Simon & Schuster's decision in January to eliminate half of its field sales rep positions and replace them with telemarketers has not been well received by independent booksellers, who see the move as another indication of their lack of importance to publishers. Michael Croy, S&S's director of field sales, is quick to defend the company's move on the grounds that the publisher “has to meet the challenges of a changing marketplace, and to do that, telemarketing is more desirable for us with a flexible plan for meeting the needs of this indie channel.” While Croy points out that he disliked having to lay off longtime employees, he explains that the decision to do so was part of a “pragmatic approach” by S&S to make the entire company more efficient.
According to Croy, the four telemarketers hired to cover accounts that will no longer be visited by the eight laid-off field reps have the advantage of holding direct conversations with bookstores as often as necessary as well as having immediate communication with S&S's publicists, supply chains, and marketing groups in the office. “This provides direct access to the decision makers and the transfer of information on a very high level,” says Croy.
That rationale did not sit well with the New Atlantic Independent Booksellers Association, which earlier this month released a statement skewering the decision. “Without a doubt, we are not ordering as much through telemarketing,” the letter reads in part. “We are definitely not focusing on your backlist through telesales, and we definitely miss titles from the frontlist. You devalue our business because we aren't buying as much as we used to. As much as you would like to think a telesalesperson is doing the same job [as a field rep], you are sadly mistaken. A field sales rep is far more than a person filling in an order form.” NAIBA's letter includes suggestions for reducing sales expenses in lieu of laying off reps, such as sending fewer ARC mailings and promotional “gimmicks,” publishing fewer titles, and lowering advances on celebrity titles.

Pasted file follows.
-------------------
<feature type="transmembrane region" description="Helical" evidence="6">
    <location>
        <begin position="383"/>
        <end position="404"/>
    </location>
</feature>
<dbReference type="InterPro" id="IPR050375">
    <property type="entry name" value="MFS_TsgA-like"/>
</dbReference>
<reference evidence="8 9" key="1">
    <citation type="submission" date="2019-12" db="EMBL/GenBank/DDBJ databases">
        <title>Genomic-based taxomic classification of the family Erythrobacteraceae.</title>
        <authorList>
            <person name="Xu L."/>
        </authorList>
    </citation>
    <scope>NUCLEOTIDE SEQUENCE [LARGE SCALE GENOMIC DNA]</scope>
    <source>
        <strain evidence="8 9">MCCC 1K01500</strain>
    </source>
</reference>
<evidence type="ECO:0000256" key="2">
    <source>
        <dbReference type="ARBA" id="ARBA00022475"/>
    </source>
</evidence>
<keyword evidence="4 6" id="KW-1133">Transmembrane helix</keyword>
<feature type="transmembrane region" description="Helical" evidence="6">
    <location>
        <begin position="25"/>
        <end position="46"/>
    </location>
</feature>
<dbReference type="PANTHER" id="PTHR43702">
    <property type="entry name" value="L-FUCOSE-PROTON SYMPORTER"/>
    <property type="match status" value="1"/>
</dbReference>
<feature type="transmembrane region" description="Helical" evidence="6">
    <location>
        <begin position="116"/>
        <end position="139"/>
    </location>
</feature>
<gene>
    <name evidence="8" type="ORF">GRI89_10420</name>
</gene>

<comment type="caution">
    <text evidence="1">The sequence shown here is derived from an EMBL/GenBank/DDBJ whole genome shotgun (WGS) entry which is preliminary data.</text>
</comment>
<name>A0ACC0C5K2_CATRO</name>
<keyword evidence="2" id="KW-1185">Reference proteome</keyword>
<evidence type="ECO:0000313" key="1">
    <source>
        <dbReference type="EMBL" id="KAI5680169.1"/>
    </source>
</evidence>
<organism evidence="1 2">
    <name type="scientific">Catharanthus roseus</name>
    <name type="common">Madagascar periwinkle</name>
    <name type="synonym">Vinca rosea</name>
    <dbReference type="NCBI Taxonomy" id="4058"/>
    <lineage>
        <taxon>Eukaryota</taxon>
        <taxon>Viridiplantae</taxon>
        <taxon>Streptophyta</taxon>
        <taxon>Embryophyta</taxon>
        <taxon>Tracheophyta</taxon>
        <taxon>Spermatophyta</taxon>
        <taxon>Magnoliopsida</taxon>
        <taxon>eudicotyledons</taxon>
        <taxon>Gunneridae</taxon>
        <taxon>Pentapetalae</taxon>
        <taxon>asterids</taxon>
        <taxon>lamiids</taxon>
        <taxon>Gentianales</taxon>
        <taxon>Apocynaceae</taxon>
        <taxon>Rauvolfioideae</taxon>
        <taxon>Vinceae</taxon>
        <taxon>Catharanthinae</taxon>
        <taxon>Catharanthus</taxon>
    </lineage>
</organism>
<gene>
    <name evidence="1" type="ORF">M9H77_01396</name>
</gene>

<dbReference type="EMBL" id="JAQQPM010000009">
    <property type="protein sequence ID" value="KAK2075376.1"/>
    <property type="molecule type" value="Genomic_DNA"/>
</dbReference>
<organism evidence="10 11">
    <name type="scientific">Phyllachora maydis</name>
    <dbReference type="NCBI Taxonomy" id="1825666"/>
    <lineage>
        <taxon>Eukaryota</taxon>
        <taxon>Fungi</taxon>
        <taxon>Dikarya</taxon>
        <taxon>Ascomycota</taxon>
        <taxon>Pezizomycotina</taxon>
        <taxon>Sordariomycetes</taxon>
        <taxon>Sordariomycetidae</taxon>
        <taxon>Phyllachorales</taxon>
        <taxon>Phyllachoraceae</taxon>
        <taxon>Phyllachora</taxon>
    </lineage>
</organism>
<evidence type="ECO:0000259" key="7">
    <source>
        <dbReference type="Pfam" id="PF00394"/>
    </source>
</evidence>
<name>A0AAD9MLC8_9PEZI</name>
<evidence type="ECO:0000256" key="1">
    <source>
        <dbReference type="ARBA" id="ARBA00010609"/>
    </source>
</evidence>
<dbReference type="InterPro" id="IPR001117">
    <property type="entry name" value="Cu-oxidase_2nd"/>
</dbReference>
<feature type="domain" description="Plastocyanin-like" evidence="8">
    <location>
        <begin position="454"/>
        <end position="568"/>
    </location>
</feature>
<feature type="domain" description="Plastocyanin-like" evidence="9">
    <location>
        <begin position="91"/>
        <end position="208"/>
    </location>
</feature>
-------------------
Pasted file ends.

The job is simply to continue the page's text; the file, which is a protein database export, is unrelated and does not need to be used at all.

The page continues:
Croy replies to these statements: “It's like salting your food before you taste it. The telemarketers are highly trained people who will provide a level of service that meets the needs of booksellers today.” He adds that the telereps will attend regional trade shows and visit stores in person “when possible. They are a highly mobile, dynamic part of our company, and the level of service to these accounts will not drop off.” The four telemarketers will also be responsible for coordinating author events and maintaining backlist inventories via telephone.
“We have to adapt to the changes in the publishing industry,” Croy notes. “It's mired in tradition, and much of the ritualistic policies are ineffective for both booksellers and publishers.” He believes that the new telemarketing sales force will allow the indies more time to run their business rather than spending “an inordinate amount of time on administrative catalogue work.”
At the Bookies in Denver, owner Sue Lubek laments the loss of the two S&S reps—one for adult titles and the other for children's—who called on her store for decades. The Bookies will remain a field rep account, but they'll now be called on by a different rep who is based in Seattle and who will sell them titles from both divisions. “We feel terrible for the reps that were let go,” Lubek says. “They knew us, knew their books, and knew our store. How can reps cover such huge territories? My concern is that they might not be prepared. Simon's decision was very abrupt, and is hard to understand.”